You're more likely to catch the members of Deafheaven listening to ethereal dream pop band Slowdive, whose name inspired theirs, or The Smiths, than Mayhem or Shining. That they recently recorded a cover version of Punk Rock / Cody by local heroes Mogwai for a split release should speak volumes. McCoy explains the unconventional choice: “We were all listening to Come On Die Young. Cody is one of the few Mogwai songs that has vocals in it. I love that song so much, and I had the idea to essentially turn it into a like, depressive, suicidal black metal song, and then do My Bloody Valentine doing a Burzum cover of this Mogwai song. The tempo worked, even though it's this twangy country thing... But then I played it to some friends, and they were like 'this just sounds like you.'”
Deafheaven's second studio album, Sunbather, lands this month via Converge mainman Jacob Bannon's Deathwish Inc label. Listed as one of our records to swatch at the beginning of the year, it's noticeably more rock and pop-driven than its predecessor, yet still dark and moody enough to be considered a metal record, it sports a pretty, pink-coloured cover with striking lettering designed by Touché Amoré guitarist Nick Steinhardt. It's an aesthetic that couldn't be further from black metal's militant black and whites.“I felt like there were so many records that were coming out that were all focused on anger, or just focused on sadness,” Clarke explains. “For me, it's much more interesting to have something that's well-rounded. Not everyone's happy all the time, you're not sad all the time - you ebb and flow. Sunbather is a record of ups and downs; it's more like a journey rather than something that's stagnant. It wasn't a decision to destroy the aesthetic of black metal or anything like that. It was more an ode to honest feelings, and to keeping honesty in our music. Musically, it's all over the place.”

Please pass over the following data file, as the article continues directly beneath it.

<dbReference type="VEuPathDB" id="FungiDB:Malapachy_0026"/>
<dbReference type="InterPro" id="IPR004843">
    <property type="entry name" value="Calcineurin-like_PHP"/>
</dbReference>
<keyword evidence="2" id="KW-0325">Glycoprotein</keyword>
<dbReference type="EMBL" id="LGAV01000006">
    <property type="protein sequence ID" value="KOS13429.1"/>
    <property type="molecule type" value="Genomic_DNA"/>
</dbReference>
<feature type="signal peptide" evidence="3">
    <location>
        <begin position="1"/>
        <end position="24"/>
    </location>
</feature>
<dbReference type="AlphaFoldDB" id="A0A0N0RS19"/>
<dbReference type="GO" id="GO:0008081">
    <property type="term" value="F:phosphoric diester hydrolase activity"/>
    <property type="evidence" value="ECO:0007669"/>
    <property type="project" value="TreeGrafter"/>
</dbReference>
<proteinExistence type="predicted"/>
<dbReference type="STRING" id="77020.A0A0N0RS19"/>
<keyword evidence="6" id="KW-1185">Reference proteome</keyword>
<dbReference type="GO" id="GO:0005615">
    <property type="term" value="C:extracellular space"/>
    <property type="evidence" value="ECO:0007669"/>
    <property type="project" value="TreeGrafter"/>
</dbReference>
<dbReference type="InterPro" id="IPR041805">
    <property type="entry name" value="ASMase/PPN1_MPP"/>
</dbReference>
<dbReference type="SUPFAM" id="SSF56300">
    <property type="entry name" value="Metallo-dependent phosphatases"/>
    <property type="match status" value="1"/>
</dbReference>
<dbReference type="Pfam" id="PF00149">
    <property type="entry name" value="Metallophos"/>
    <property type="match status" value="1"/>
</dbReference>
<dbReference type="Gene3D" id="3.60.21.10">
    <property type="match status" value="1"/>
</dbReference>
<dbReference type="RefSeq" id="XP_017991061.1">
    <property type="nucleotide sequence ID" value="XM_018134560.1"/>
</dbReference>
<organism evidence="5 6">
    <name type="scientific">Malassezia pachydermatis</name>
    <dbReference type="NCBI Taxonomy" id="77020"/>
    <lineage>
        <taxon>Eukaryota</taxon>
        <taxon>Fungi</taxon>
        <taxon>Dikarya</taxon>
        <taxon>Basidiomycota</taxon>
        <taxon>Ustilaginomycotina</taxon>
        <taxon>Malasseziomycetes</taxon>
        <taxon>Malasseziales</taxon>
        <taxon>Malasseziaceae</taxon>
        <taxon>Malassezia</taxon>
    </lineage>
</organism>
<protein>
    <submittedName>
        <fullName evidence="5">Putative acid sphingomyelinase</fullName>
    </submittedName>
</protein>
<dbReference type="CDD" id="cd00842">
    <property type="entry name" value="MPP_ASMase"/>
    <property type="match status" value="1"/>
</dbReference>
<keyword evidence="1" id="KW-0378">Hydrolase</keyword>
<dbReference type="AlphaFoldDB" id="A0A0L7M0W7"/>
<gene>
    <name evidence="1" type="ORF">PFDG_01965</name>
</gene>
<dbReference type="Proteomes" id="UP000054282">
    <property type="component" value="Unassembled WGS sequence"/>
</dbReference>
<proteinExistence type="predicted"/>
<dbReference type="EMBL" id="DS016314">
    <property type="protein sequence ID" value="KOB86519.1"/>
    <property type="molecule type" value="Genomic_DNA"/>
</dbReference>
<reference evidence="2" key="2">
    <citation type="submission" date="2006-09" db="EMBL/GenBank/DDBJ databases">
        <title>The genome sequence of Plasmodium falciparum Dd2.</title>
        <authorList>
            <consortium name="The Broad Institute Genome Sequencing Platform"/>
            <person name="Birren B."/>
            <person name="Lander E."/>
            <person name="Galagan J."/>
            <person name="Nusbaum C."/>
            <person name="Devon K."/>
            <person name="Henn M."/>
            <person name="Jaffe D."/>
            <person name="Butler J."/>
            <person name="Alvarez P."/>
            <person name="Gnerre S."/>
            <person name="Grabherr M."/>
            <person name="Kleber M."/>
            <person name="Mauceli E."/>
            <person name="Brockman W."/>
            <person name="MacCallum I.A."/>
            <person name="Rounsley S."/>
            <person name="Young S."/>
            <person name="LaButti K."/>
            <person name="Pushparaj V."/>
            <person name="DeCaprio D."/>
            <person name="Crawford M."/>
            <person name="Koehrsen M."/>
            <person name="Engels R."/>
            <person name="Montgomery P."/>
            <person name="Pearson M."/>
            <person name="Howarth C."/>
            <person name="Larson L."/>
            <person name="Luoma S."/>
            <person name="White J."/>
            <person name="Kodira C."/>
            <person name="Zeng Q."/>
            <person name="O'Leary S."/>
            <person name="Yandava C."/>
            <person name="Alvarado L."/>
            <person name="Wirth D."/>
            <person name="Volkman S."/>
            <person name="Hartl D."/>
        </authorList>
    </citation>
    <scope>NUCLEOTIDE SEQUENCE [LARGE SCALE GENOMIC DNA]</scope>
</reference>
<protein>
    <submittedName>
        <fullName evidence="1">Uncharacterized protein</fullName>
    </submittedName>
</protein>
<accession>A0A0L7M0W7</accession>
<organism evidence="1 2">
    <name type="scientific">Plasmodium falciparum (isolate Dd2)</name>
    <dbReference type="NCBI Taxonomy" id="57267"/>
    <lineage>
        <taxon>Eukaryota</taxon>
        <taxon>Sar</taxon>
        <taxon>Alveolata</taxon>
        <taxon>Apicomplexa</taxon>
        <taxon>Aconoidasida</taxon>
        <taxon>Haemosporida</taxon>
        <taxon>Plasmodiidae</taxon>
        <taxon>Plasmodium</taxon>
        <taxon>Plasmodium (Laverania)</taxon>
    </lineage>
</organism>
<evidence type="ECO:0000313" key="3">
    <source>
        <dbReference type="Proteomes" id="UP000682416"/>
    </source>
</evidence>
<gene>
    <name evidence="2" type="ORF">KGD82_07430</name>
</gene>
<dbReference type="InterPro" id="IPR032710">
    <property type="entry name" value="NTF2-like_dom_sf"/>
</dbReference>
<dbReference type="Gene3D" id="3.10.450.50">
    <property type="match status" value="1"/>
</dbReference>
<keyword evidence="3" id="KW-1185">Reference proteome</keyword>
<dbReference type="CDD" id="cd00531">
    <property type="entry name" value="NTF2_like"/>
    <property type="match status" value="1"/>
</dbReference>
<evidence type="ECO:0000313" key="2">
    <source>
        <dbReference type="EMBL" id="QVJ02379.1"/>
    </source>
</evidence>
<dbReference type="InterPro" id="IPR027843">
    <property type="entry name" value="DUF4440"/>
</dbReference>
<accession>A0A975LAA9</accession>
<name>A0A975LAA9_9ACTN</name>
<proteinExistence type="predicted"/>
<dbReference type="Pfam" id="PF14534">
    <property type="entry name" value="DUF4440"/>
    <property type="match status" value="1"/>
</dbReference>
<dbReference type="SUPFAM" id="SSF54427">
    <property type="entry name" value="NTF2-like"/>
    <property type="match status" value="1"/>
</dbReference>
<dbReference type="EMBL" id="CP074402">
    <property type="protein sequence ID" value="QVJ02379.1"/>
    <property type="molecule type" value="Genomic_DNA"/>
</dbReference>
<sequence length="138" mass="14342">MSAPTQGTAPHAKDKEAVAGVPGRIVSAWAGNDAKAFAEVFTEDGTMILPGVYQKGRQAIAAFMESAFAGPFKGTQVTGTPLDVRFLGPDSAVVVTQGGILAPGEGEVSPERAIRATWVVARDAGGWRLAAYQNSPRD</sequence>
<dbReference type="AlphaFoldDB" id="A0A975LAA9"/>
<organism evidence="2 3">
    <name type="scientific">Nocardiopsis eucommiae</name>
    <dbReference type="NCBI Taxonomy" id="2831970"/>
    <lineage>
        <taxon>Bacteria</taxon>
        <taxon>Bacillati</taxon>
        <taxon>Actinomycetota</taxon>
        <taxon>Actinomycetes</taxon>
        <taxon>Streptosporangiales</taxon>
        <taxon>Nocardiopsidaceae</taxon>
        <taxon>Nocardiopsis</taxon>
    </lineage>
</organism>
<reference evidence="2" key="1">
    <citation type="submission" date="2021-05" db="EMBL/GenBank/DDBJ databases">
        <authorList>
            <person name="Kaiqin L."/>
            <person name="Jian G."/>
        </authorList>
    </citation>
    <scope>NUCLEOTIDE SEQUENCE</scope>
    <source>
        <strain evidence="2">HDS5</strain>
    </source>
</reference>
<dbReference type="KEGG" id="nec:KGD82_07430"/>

A notable difference between this album and the last is the addition of shorter interludes, which bridge the main songs. This is McCoy’s doing: “This time, I didn't want to have a record that was seventy-five percent blast-beats. All of the interludes are just weird ideas I have, like 'Oh, we've got this folky thing with a weird delay guitar over it. Let's put that over a reverse-delay, post-rock thing with harsh noise.' There's a lot of things on this record we wanted to combine.” The final vignette, Windows, contains field recordings of illicit activities interspersed with the voice of a street preacher. “There's this really dark, sad thing playing in the background,” McCoy explains, “and you've got two people who are clearly engaged in this thing, knowing that there's no hope for anything. Everyone's gonna die, there's no point to anything. It's this really nihilistic thing, and in the middle of it you've got this dude who's giving every ounce of himself to just yelling this bullshit on the street. It's an insight into the darkness that can come with San Francisco life.”